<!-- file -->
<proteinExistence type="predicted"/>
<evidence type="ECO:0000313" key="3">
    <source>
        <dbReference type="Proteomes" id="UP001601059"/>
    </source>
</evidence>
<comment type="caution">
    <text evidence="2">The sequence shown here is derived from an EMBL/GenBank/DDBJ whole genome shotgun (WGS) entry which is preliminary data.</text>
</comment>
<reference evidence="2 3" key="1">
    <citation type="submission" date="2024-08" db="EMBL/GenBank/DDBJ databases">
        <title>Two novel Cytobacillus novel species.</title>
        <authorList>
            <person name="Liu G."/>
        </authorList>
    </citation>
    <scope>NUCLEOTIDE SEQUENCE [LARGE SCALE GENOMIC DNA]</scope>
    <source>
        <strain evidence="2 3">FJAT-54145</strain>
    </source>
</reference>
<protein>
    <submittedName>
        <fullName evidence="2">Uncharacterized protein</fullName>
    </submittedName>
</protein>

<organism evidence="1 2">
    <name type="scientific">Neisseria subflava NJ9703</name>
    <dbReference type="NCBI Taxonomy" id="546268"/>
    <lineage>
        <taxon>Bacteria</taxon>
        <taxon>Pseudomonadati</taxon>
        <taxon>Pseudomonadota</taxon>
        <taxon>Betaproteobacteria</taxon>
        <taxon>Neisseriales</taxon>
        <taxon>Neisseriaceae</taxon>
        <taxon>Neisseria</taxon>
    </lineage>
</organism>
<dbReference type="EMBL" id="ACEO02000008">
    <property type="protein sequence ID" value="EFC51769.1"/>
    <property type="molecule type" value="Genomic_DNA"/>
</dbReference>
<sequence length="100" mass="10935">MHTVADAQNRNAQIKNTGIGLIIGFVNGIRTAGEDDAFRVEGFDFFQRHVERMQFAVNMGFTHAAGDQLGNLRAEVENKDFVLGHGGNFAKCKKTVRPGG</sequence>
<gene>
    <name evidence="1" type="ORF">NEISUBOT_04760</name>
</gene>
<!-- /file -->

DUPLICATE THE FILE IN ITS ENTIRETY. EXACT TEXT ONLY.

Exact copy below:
<proteinExistence type="predicted"/>
<evidence type="ECO:0000313" key="3">
    <source>
        <dbReference type="Proteomes" id="UP001601059"/>
    </source>
</evidence>
<comment type="caution">
    <text evidence="2">The sequence shown here is derived from an EMBL/GenBank/DDBJ whole genome shotgun (WGS) entry which is preliminary data.</text>
</comment>
<reference evidence="2 3" key="1">
    <citation type="submission" date="2024-08" db="EMBL/GenBank/DDBJ databases">
        <title>Two novel Cytobacillus novel species.</title>
        <authorList>
            <person name="Liu G."/>
        </authorList>
    </citation>
    <scope>NUCLEOTIDE SEQUENCE [LARGE SCALE GENOMIC DNA]</scope>
    <source>
        <strain evidence="2 3">FJAT-54145</strain>
    </source>
</reference>
<protein>
    <submittedName>
        <fullName evidence="2">Uncharacterized protein</fullName>
    </submittedName>
</protein>

<organism evidence="1 2">
    <name type="scientific">Neisseria subflava NJ9703</name>
    <dbReference type="NCBI Taxonomy" id="546268"/>
    <lineage>
        <taxon>Bacteria</taxon>
        <taxon>Pseudomonadati</taxon>
        <taxon>Pseudomonadota</taxon>
        <taxon>Betaproteobacteria</taxon>
        <taxon>Neisseriales</taxon>
        <taxon>Neisseriaceae</taxon>
        <taxon>Neisseria</taxon>
    </lineage>
</organism>
<dbReference type="EMBL" id="ACEO02000008">
    <property type="protein sequence ID" value="EFC51769.1"/>
    <property type="molecule type" value="Genomic_DNA"/>
</dbReference>
<sequence length="100" mass="10935">MHTVADAQNRNAQIKNTGIGLIIGFVNGIRTAGEDDAFRVEGFDFFQRHVERMQFAVNMGFTHAAGDQLGNLRAEVENKDFVLGHGGNFAKCKKTVRPGG</sequence>
<gene>
    <name evidence="1" type="ORF">NEISUBOT_04760</name>
</gene>